Based on the autobiography by Solomon Northup, this is one man’s fight for survival and freedom. It’s set in pre-Civil War America in 1841 and Solomon Northup (Chiwetel Ejiofor), a free black man from Saratoga in New York, is kidnapped and sold into slavery. Facing cruelty and suffering from a terrifying sadistic slave owner, Edwin Epps (Michael Fassbender) as well as unexpected kindnesses from the more human characters but also spineless, such as Master Ford (Benedict Cumberbatch). Solomon struggles not only to stay alive, but to retain his dignity. In the final year of his enslavement, Solomon’s incidental encounter with a Canadian abolitionist called Brass (Brad Pitt) will eternally change his life.
Samuel Bass: The conditions of your laborers, it’s all wrong.
Edwin Epps: They’re my property.
Samuel Bass: You say that with pride.
Edwin Epps: I say it as fact.
Chiwetel Ejiofor (American Gangster) is in the titular role of Solomon Northup and his performance was flawless. Not many know about Ejiofor but I believe this film and this performance will be his career defining role. Now, everybody should know who he is after being nominated for an Oscar and winning a BAFTA for his portrayal of the great character. Due to Northup’s position as slave, he is unable to speak his mind but he does on more than one occasion which gets him beaten or even hanged by some overseers to the point of near death. In consequence, Ejiofor is forced to make use of body language and facial expressions through his eyes much of the time.
His eyes become a lagoon of emotion. This is how Ejiofor and the audience become one, thus forcing the audience to tears, myself included. Solomon is forced to experience horrendous acts of humanity (or inhumanity), but he always maintains a certain dignity and honourability that makes his plight even more emotional. His performance is incredible, and every time I watch it, it sucks me in and one can’t help but cry. His performance was truly outstanding and worth every award that he received.
I couldn’t write about this film without giving my input on slavery. In Britain, slavery is a taboo topic and can’t be discussed in any manner. The English shy away from this and the Empire because it makes us uncomfortable and it’s a constant reminder of our crimes against humanity. We chained up our fellow-man in shackles and carted them off as slaves all in the name of profit and money. We thought black people no better than livestock and we’d send them to sleep with the dogs. The transportation of slaves on the ships was the equivalent of a sardine packet.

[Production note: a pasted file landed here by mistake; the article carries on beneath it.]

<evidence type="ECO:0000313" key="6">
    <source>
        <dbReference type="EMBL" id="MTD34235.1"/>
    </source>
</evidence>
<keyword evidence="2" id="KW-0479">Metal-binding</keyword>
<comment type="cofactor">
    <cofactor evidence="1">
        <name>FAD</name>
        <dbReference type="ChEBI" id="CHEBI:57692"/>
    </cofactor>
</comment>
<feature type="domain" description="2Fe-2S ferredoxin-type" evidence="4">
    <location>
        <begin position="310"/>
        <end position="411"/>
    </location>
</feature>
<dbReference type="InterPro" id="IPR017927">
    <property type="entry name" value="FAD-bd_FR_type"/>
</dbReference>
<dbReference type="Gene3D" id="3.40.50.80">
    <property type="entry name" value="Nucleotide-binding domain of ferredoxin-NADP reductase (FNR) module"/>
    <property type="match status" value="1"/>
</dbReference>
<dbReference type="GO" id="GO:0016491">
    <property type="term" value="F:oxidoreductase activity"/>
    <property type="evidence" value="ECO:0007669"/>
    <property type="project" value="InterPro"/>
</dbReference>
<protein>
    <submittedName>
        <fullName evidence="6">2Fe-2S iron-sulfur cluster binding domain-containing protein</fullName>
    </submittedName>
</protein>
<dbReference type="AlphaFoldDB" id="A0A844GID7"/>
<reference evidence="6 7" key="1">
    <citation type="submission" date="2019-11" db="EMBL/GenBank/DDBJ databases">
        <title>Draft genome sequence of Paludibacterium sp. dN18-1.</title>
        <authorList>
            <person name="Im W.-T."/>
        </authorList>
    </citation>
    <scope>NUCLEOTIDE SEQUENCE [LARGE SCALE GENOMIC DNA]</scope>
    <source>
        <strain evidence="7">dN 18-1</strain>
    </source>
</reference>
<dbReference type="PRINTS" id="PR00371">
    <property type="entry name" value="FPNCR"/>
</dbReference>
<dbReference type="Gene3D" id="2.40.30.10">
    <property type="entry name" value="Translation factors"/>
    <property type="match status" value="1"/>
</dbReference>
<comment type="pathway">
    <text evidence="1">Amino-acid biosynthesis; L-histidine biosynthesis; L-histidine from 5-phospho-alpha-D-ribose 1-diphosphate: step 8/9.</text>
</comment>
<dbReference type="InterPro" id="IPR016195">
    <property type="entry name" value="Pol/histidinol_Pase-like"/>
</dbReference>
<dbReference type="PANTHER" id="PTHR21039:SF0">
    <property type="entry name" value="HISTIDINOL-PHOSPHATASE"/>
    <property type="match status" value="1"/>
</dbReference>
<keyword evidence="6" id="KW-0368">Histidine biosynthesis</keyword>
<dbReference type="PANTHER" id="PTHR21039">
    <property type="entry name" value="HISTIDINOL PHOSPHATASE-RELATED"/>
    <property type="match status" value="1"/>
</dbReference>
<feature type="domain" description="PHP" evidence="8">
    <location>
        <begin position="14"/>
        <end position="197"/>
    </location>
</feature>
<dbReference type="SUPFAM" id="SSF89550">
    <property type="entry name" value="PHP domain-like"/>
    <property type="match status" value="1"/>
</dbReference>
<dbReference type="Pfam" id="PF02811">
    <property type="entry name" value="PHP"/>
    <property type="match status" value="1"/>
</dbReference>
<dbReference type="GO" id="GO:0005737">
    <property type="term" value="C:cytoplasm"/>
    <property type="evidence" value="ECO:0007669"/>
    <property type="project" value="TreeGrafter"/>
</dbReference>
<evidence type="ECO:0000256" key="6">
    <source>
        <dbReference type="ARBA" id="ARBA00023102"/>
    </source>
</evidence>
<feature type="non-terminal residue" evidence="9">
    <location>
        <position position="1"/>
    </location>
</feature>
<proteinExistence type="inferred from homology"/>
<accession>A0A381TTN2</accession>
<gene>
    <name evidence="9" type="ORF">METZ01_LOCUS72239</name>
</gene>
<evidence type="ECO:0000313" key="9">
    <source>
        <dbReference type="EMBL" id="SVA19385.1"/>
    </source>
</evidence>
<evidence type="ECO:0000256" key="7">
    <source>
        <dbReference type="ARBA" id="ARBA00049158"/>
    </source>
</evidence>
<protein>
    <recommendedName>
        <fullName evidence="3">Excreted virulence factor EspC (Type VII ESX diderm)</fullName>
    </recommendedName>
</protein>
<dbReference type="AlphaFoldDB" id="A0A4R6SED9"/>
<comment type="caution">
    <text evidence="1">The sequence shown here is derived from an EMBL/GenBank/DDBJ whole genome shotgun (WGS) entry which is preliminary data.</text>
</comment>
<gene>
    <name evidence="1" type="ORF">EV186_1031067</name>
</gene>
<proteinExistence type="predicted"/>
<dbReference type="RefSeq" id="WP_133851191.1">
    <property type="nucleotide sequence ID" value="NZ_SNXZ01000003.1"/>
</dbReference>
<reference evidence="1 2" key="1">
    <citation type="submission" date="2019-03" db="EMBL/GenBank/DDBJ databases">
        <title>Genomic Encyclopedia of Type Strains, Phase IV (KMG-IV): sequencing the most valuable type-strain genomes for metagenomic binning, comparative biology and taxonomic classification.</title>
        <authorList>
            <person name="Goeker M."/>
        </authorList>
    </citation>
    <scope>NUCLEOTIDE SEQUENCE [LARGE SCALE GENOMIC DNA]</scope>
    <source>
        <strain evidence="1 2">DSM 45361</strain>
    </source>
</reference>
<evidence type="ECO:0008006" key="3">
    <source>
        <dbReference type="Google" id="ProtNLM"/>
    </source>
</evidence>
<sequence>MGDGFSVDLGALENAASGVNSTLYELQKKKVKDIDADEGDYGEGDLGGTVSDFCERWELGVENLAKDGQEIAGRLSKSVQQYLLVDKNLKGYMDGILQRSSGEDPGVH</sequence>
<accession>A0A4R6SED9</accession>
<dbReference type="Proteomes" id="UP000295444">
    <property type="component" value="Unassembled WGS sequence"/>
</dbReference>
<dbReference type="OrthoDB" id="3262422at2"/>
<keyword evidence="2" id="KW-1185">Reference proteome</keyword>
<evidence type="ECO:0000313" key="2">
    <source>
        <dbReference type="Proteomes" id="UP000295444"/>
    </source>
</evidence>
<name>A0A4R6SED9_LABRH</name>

The ship’s captains would even throw slaves off the sides of ships to lessen the weight. They would then claim the insurance of lost goods or they could throw them off the edge if they were running out of food as well. This sickens me, and it’s the historical event that defines my race, black people. Slavery is an evil that should befall nobody but the superpowers of Europe and America enslaved the better part of continent for four hundred years or more that effected the generations to come. I truly believe that this abominable regime is a major contributing factor behind why Africa is the way it is today. How can humanity be so cruel? Thus ends my rant on humanity.
In this movie, Michael Fassbender delivers the best performance of his already awesome resumé. Fassbender plays a vicious, sadistic slaver called Edwin Epps. He’s also a religious fanatic as many were during this era, in the deep south. He is a flawed man and he’s always drunk. He’s given absolute power over other human beings so he treats them how he likes. He’s vile and disgusting and you can’t help but gaze in awe at Fassbender’s performance. He’s always so menacing and omits a cancerous aura even when not on-screen, as he sees his slaves as property and they are to be treated as animals. They must always be vigilant and prepared for his random acts of sadism. Other actors give great performances as well. Paul Giamatti (Straight Outta Compton), Paul Dano (Prisoners), Benedict Cumberbatch (Sherlock), Sarah Paulson (American Horror Story), Alfre Woodard (State Of Affairs) and Brad Pitt (Fight Club) are all great in relatively small roles.